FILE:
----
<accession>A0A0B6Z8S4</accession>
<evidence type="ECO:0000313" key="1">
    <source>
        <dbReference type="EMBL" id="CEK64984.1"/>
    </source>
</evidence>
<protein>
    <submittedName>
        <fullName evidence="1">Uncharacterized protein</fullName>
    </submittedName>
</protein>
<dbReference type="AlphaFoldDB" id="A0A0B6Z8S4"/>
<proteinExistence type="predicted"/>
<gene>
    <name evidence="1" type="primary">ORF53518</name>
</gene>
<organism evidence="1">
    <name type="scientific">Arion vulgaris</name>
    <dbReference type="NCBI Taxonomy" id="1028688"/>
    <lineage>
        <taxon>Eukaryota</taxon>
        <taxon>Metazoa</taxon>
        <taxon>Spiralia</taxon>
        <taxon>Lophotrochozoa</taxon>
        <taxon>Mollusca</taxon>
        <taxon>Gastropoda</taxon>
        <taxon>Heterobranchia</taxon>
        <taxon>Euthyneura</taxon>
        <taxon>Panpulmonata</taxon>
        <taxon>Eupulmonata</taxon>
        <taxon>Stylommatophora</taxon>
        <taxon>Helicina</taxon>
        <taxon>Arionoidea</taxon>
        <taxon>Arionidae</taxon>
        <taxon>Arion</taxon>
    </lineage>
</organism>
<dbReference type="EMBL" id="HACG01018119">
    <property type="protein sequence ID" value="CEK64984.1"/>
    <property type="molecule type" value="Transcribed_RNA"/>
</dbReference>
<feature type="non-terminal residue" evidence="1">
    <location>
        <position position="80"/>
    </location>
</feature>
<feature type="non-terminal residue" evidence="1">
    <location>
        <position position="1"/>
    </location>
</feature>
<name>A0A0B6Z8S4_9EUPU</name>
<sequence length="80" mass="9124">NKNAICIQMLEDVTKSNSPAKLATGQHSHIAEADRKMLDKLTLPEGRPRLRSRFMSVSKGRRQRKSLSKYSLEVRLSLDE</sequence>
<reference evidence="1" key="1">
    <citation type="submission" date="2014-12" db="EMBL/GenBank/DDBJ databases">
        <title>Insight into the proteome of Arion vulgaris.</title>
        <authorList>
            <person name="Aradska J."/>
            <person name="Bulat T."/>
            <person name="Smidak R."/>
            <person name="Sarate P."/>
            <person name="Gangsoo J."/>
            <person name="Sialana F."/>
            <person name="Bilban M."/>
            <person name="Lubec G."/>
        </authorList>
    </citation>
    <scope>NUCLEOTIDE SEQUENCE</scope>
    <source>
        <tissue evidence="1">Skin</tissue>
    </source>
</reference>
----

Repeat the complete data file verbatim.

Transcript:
<accession>A0A0B6Z8S4</accession>
<evidence type="ECO:0000313" key="1">
    <source>
        <dbReference type="EMBL" id="CEK64984.1"/>
    </source>
</evidence>
<protein>
    <submittedName>
        <fullName evidence="1">Uncharacterized protein</fullName>
    </submittedName>
</protein>
<dbReference type="AlphaFoldDB" id="A0A0B6Z8S4"/>
<proteinExistence type="predicted"/>
<gene>
    <name evidence="1" type="primary">ORF53518</name>
</gene>
<organism evidence="1">
    <name type="scientific">Arion vulgaris</name>
    <dbReference type="NCBI Taxonomy" id="1028688"/>
    <lineage>
        <taxon>Eukaryota</taxon>
        <taxon>Metazoa</taxon>
        <taxon>Spiralia</taxon>
        <taxon>Lophotrochozoa</taxon>
        <taxon>Mollusca</taxon>
        <taxon>Gastropoda</taxon>
        <taxon>Heterobranchia</taxon>
        <taxon>Euthyneura</taxon>
        <taxon>Panpulmonata</taxon>
        <taxon>Eupulmonata</taxon>
        <taxon>Stylommatophora</taxon>
        <taxon>Helicina</taxon>
        <taxon>Arionoidea</taxon>
        <taxon>Arionidae</taxon>
        <taxon>Arion</taxon>
    </lineage>
</organism>
<dbReference type="EMBL" id="HACG01018119">
    <property type="protein sequence ID" value="CEK64984.1"/>
    <property type="molecule type" value="Transcribed_RNA"/>
</dbReference>
<feature type="non-terminal residue" evidence="1">
    <location>
        <position position="80"/>
    </location>
</feature>
<feature type="non-terminal residue" evidence="1">
    <location>
        <position position="1"/>
    </location>
</feature>
<name>A0A0B6Z8S4_9EUPU</name>
<sequence length="80" mass="9124">NKNAICIQMLEDVTKSNSPAKLATGQHSHIAEADRKMLDKLTLPEGRPRLRSRFMSVSKGRRQRKSLSKYSLEVRLSLDE</sequence>
<reference evidence="1" key="1">
    <citation type="submission" date="2014-12" db="EMBL/GenBank/DDBJ databases">
        <title>Insight into the proteome of Arion vulgaris.</title>
        <authorList>
            <person name="Aradska J."/>
            <person name="Bulat T."/>
            <person name="Smidak R."/>
            <person name="Sarate P."/>
            <person name="Gangsoo J."/>
            <person name="Sialana F."/>
            <person name="Bilban M."/>
            <person name="Lubec G."/>
        </authorList>
    </citation>
    <scope>NUCLEOTIDE SEQUENCE</scope>
    <source>
        <tissue evidence="1">Skin</tissue>
    </source>
</reference>